Blog Post

Poll: Music to Work By – Last.fm vs. Pandora

I was checking out personalization service matchmine today and it made me think of Last.fm vs. Pandora for finding music to listen to while I work. Last.fm uses collaborative filtering — recommending music based on what people with similar taste in music like — while Pandora characterizes music on a number of attributes and then suggests music similar to songs and artists you say you like.

I prefer Pandora, because it consistently provides music that I enjoy. Last.fm never seemed to get my taste quite right. But many of my friends prefer Last.fm.

matchmine seems closer to Pandora in its approach, matching content such as music, movies, video, and blogs to people based on its inherent qualities rather than based on who liked it. matchmine’s service is only available in beta right now, but they’ll be rolling out integration with online services in the new year. You can read more about matchmine at GigaOM.

Where do you prefer to get your music recommendations? Collaboratively filtered (Last.fm), matched by musical DNA (Pandora), or some other way?

Take the poll, then tell us in the comments what kind of music you like to listen to while you work.

23 Responses to “Poll: Music to Work By – Last.fm vs. Pandora”

  1. @Vergel E: good point about getting music from independent artists.

    Reading these comments, I appreciate better the power of social rankings for finding new music.

    And I am definitely going to try Slacker (I knew what you meant Craig) though I didn’t get to it today.

  2. Last.fm for a huge win…! As an artist who produces music, I prefer the open architecture of Last.fm. I have my music on there and can listen to the music of other home studio producers as well.

    Pandora, Slacker and the majority of other sites do not allow for the majority of independent artists to add their own music to the service. Because of that I will always use and suggest Last.fm.

  3. I think it’s the difference between the Cathedral and the Bazaar.

    Pandora does an excellent job of recommending music based on the qualities of the song, but like the Cathedral it’s top down. If the music hasn’t been put in the system, it won’t get recommended.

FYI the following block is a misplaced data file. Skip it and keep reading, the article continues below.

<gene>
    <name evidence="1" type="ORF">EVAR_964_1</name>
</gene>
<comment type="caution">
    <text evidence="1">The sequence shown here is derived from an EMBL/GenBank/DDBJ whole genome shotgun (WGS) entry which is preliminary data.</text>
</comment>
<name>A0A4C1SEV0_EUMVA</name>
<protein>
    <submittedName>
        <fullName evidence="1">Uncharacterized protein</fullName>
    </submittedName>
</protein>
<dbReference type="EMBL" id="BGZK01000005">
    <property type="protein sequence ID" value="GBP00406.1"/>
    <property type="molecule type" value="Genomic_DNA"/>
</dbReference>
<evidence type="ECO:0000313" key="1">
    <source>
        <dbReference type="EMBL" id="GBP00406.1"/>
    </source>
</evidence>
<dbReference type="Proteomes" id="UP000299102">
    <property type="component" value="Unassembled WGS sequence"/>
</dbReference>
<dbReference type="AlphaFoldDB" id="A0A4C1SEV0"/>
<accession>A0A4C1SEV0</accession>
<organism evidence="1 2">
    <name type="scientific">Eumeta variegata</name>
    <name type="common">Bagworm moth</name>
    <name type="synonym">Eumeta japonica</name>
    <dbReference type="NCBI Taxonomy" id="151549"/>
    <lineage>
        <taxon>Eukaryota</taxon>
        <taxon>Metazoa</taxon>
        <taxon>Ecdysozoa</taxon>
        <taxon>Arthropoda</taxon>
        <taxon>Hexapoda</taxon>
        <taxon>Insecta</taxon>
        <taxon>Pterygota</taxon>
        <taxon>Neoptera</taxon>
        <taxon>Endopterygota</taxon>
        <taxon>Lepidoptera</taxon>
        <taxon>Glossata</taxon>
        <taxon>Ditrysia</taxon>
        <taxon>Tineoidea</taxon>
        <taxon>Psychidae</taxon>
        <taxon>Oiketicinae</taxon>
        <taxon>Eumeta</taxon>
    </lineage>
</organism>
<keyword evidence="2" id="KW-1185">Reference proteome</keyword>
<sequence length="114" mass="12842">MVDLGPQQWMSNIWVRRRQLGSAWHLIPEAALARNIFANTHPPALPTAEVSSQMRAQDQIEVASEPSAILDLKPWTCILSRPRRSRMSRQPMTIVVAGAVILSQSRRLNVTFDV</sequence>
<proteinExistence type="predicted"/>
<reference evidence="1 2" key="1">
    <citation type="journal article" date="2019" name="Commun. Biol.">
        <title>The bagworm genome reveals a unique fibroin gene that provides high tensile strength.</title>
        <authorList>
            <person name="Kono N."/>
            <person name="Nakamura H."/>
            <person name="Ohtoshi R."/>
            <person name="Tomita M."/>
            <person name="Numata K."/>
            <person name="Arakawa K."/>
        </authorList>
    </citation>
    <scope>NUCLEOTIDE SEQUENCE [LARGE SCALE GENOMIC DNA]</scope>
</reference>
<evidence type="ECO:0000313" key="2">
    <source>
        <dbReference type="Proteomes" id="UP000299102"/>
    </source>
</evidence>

The mob mentality of Last.fm gives you the benefit of thousands of opinions, so it can uncover more music, but it’s not going to be as finely tuned as Pandora.

    I use both sites, but when I’m not looking for recommendations and know what I want to listen to, I use Finetune.

    In order of use, I use:
    1. Finetune
    2. Pandora
    3. Last.fm

  4. I *love* Pandora for use on my Squeezebox at home. But I have to admit that Slacker (someone mentioned it above) has a lot more choice built in as a desktop app. If I listened to music more from my PC I’d probably use Slacker.

  5. I see what people are talking about with Pandora’s limited music branching with my more pop-oriented stations (despite them actually being metal and punk).

    However, a few of my stations have really bloomed into something else entirely. For example, I started with quasi-electronic pop and ended up with Brazilian bossa nova and it keeps evolving into something else every few months. I think it’s starting to turn towards bluegrass lately and I’m finding more new music than I can afford to keep up with. Pandora does start off with a more similar group of artists, but the more you branch out, the more it follows you to suit.

  6. I have used both Pandora and Last.FM, but I have discovered more great music at RadioParadise.com. It’s commercial free, DJ’d by an intellegent human, and just plain cool.

  7. Good post Anne.
    I’d like to invite you and your readers to try iheard.
    iheard.com makes it easy for people to find their favorite internet radio stations by providing an easy to use search interface and directory with thousands of stations organized by genre, country and language.

    Give it a listen.
    Thanks,
    David

  8. Rolltimer

    I prefer to build my own playlists at Finetune [http://finetune.com/] using music I know and love but don’t necessarily already have on CD or in iTunes. Great for rediscovering almost forgotten hits from the past. Each playlist must contain a minimum of 40 songs before you can begin listening to it and you can have no more than 3 songs from one artist on each playlist. Other than these restrictions, I have no complaints.

  9. The last time I checked, Pandora closed it’s services to those of us coming in through an Australian IP address.
    Until this move, I really liked Pandora, but going through a proxy server in the States is not an option for streaming music.
    So, even though I want to use Pandora, I have no choice in the matter.

  10. Matt Platte

    BBC Radio – there are scads of “stations” there. And di.fm for those heads-down, don’t-bother-me programming sessions.

    Honestly, it continually amazes me why people choose vanilla ice-cream when there are at least 30 other flavors in the store.

  11. I’m not sure I know exactly what I want, but I know what I don’t want: Kevin Federline and Last.fm suggested that to me at one point. I think I didn’t scrobble enough, my bad.

    Anyway, I have been introduced to lots of music new to me by Pandora but I’ll admit I’m not the most adventurous consumer of music. So it could very well be true that Last.fm is for people who want really new sounds.

  12. pandora seems to be the site of choice for those who know exactly what they want and not terribly interested in going much further than that. it’s rec engine isn’t nearly as strong or broad as last.fm so you end up with very simliar sounding music.

    last.fm is usually preferred by those more willing to deviate and open to new sounds due to their stronger database. they are crowdsourcing, so pandora will never be able to keep up with the data that last.fm users are constantly submitting and updating.

    i like last.fm, duh